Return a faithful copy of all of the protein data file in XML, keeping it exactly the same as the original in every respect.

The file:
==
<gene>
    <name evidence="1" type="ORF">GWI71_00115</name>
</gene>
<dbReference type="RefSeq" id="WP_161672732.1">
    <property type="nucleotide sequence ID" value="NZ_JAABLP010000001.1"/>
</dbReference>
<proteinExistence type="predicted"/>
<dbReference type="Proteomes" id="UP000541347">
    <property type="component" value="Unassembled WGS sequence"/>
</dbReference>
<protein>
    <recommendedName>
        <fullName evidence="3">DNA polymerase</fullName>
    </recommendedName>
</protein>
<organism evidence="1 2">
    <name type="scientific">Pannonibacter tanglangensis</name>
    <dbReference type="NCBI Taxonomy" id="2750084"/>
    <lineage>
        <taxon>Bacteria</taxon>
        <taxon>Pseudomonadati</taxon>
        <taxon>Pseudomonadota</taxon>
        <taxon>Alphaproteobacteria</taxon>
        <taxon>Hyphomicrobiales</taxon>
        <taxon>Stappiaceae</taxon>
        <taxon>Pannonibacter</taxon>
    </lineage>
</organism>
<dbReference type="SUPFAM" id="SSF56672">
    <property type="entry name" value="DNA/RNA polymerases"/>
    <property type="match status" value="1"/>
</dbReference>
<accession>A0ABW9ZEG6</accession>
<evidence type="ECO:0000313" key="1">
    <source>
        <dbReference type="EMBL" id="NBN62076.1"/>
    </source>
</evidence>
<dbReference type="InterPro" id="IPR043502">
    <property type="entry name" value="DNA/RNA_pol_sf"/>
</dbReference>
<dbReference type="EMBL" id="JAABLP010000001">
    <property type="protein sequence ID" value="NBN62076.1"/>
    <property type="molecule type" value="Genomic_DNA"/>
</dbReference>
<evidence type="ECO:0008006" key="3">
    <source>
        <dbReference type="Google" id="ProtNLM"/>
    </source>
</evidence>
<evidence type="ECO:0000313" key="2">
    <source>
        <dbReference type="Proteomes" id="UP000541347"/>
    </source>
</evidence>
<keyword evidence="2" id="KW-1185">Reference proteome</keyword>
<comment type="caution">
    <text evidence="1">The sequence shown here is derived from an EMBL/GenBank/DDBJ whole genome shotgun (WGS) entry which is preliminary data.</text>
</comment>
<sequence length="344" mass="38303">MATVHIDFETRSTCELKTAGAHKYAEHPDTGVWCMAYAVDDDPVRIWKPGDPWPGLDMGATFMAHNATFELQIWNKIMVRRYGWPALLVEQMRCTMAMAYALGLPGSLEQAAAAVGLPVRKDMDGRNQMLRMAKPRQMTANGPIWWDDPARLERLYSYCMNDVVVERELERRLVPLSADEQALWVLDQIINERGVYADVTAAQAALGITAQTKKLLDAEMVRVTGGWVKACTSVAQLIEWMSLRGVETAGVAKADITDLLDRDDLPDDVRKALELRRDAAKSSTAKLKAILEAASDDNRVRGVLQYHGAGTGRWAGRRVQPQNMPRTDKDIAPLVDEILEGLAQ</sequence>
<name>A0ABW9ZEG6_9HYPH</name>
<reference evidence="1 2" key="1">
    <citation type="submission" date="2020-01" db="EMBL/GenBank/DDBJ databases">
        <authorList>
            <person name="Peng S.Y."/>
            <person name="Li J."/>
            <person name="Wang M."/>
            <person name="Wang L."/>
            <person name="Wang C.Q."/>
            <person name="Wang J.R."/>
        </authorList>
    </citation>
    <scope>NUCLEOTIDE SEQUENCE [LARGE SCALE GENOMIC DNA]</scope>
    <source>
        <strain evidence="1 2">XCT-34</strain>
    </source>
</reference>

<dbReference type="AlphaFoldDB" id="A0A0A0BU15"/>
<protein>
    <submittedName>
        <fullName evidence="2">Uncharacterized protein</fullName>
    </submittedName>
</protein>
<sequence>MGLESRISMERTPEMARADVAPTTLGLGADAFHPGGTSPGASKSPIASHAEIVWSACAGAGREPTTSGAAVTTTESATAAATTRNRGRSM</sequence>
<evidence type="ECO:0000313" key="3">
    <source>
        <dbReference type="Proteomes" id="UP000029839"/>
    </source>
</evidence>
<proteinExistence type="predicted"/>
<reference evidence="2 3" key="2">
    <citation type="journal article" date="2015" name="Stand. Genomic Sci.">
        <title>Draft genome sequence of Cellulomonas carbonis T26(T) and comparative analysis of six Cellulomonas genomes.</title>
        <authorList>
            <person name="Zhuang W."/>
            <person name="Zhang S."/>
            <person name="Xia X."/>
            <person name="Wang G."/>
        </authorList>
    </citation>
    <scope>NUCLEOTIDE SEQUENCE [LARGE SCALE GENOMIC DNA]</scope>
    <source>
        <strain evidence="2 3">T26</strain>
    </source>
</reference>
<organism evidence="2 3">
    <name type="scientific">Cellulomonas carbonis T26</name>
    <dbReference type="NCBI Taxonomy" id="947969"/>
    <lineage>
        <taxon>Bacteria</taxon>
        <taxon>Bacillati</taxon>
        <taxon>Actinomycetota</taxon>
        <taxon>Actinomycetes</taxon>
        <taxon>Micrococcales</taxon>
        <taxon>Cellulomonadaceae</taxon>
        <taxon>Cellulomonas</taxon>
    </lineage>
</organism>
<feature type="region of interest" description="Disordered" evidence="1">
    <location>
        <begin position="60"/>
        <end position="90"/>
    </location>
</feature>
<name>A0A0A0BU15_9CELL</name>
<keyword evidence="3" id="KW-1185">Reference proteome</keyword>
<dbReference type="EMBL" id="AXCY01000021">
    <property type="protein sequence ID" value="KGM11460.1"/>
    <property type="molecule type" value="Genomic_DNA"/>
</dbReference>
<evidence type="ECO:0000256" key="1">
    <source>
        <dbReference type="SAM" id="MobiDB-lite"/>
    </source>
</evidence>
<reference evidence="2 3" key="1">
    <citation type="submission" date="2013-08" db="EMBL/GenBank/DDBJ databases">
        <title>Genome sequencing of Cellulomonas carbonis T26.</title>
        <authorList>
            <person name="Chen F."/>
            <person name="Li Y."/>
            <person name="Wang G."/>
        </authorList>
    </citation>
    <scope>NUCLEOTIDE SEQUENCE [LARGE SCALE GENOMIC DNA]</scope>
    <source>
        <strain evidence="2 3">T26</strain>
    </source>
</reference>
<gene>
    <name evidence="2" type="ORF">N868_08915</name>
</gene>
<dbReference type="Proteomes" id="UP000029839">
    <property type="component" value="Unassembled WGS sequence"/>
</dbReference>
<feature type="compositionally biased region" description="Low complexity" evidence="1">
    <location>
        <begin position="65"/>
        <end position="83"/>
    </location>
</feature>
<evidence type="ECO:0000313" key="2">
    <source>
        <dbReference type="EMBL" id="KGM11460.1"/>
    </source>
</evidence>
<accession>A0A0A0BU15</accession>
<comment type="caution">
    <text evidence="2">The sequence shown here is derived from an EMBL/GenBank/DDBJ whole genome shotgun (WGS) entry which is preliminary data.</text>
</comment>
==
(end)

<gene>
    <name evidence="1" type="ORF">GWI71_00115</name>
</gene>
<dbReference type="RefSeq" id="WP_161672732.1">
    <property type="nucleotide sequence ID" value="NZ_JAABLP010000001.1"/>
</dbReference>
<proteinExistence type="predicted"/>
<dbReference type="Proteomes" id="UP000541347">
    <property type="component" value="Unassembled WGS sequence"/>
</dbReference>
<protein>
    <recommendedName>
        <fullName evidence="3">DNA polymerase</fullName>
    </recommendedName>
</protein>
<organism evidence="1 2">
    <name type="scientific">Pannonibacter tanglangensis</name>
    <dbReference type="NCBI Taxonomy" id="2750084"/>
    <lineage>
        <taxon>Bacteria</taxon>
        <taxon>Pseudomonadati</taxon>
        <taxon>Pseudomonadota</taxon>
        <taxon>Alphaproteobacteria</taxon>
        <taxon>Hyphomicrobiales</taxon>
        <taxon>Stappiaceae</taxon>
        <taxon>Pannonibacter</taxon>
    </lineage>
</organism>
<dbReference type="SUPFAM" id="SSF56672">
    <property type="entry name" value="DNA/RNA polymerases"/>
    <property type="match status" value="1"/>
</dbReference>
<accession>A0ABW9ZEG6</accession>
<evidence type="ECO:0000313" key="1">
    <source>
        <dbReference type="EMBL" id="NBN62076.1"/>
    </source>
</evidence>
<dbReference type="InterPro" id="IPR043502">
    <property type="entry name" value="DNA/RNA_pol_sf"/>
</dbReference>
<dbReference type="EMBL" id="JAABLP010000001">
    <property type="protein sequence ID" value="NBN62076.1"/>
    <property type="molecule type" value="Genomic_DNA"/>
</dbReference>
<evidence type="ECO:0008006" key="3">
    <source>
        <dbReference type="Google" id="ProtNLM"/>
    </source>
</evidence>
<evidence type="ECO:0000313" key="2">
    <source>
        <dbReference type="Proteomes" id="UP000541347"/>
    </source>
</evidence>
<keyword evidence="2" id="KW-1185">Reference proteome</keyword>
<comment type="caution">
    <text evidence="1">The sequence shown here is derived from an EMBL/GenBank/DDBJ whole genome shotgun (WGS) entry which is preliminary data.</text>
</comment>
<sequence length="344" mass="38303">MATVHIDFETRSTCELKTAGAHKYAEHPDTGVWCMAYAVDDDPVRIWKPGDPWPGLDMGATFMAHNATFELQIWNKIMVRRYGWPALLVEQMRCTMAMAYALGLPGSLEQAAAAVGLPVRKDMDGRNQMLRMAKPRQMTANGPIWWDDPARLERLYSYCMNDVVVERELERRLVPLSADEQALWVLDQIINERGVYADVTAAQAALGITAQTKKLLDAEMVRVTGGWVKACTSVAQLIEWMSLRGVETAGVAKADITDLLDRDDLPDDVRKALELRRDAAKSSTAKLKAILEAASDDNRVRGVLQYHGAGTGRWAGRRVQPQNMPRTDKDIAPLVDEILEGLAQ</sequence>
<name>A0ABW9ZEG6_9HYPH</name>
<reference evidence="1 2" key="1">
    <citation type="submission" date="2020-01" db="EMBL/GenBank/DDBJ databases">
        <authorList>
            <person name="Peng S.Y."/>
            <person name="Li J."/>
            <person name="Wang M."/>
            <person name="Wang L."/>
            <person name="Wang C.Q."/>
            <person name="Wang J.R."/>
        </authorList>
    </citation>
    <scope>NUCLEOTIDE SEQUENCE [LARGE SCALE GENOMIC DNA]</scope>
    <source>
        <strain evidence="1 2">XCT-34</strain>
    </source>
</reference>

<dbReference type="AlphaFoldDB" id="A0A0A0BU15"/>
<protein>
    <submittedName>
        <fullName evidence="2">Uncharacterized protein</fullName>
    </submittedName>
</protein>
<sequence>MGLESRISMERTPEMARADVAPTTLGLGADAFHPGGTSPGASKSPIASHAEIVWSACAGAGREPTTSGAAVTTTESATAAATTRNRGRSM</sequence>
<evidence type="ECO:0000313" key="3">
    <source>
        <dbReference type="Proteomes" id="UP000029839"/>
    </source>
</evidence>
<proteinExistence type="predicted"/>
<reference evidence="2 3" key="2">
    <citation type="journal article" date="2015" name="Stand. Genomic Sci.">
        <title>Draft genome sequence of Cellulomonas carbonis T26(T) and comparative analysis of six Cellulomonas genomes.</title>
        <authorList>
            <person name="Zhuang W."/>
            <person name="Zhang S."/>
            <person name="Xia X."/>
            <person name="Wang G."/>
        </authorList>
    </citation>
    <scope>NUCLEOTIDE SEQUENCE [LARGE SCALE GENOMIC DNA]</scope>
    <source>
        <strain evidence="2 3">T26</strain>
    </source>
</reference>
<organism evidence="2 3">
    <name type="scientific">Cellulomonas carbonis T26</name>
    <dbReference type="NCBI Taxonomy" id="947969"/>
    <lineage>
        <taxon>Bacteria</taxon>
        <taxon>Bacillati</taxon>
        <taxon>Actinomycetota</taxon>
        <taxon>Actinomycetes</taxon>
        <taxon>Micrococcales</taxon>
        <taxon>Cellulomonadaceae</taxon>
        <taxon>Cellulomonas</taxon>
    </lineage>
</organism>
<feature type="region of interest" description="Disordered" evidence="1">
    <location>
        <begin position="60"/>
        <end position="90"/>
    </location>
</feature>
<name>A0A0A0BU15_9CELL</name>
<keyword evidence="3" id="KW-1185">Reference proteome</keyword>
<dbReference type="EMBL" id="AXCY01000021">
    <property type="protein sequence ID" value="KGM11460.1"/>
    <property type="molecule type" value="Genomic_DNA"/>
</dbReference>
<evidence type="ECO:0000256" key="1">
    <source>
        <dbReference type="SAM" id="MobiDB-lite"/>
    </source>
</evidence>
<reference evidence="2 3" key="1">
    <citation type="submission" date="2013-08" db="EMBL/GenBank/DDBJ databases">
        <title>Genome sequencing of Cellulomonas carbonis T26.</title>
        <authorList>
            <person name="Chen F."/>
            <person name="Li Y."/>
            <person name="Wang G."/>
        </authorList>
    </citation>
    <scope>NUCLEOTIDE SEQUENCE [LARGE SCALE GENOMIC DNA]</scope>
    <source>
        <strain evidence="2 3">T26</strain>
    </source>
</reference>
<gene>
    <name evidence="2" type="ORF">N868_08915</name>
</gene>
<dbReference type="Proteomes" id="UP000029839">
    <property type="component" value="Unassembled WGS sequence"/>
</dbReference>
<feature type="compositionally biased region" description="Low complexity" evidence="1">
    <location>
        <begin position="65"/>
        <end position="83"/>
    </location>
</feature>
<evidence type="ECO:0000313" key="2">
    <source>
        <dbReference type="EMBL" id="KGM11460.1"/>
    </source>
</evidence>
<accession>A0A0A0BU15</accession>
<comment type="caution">
    <text evidence="2">The sequence shown here is derived from an EMBL/GenBank/DDBJ whole genome shotgun (WGS) entry which is preliminary data.</text>
</comment>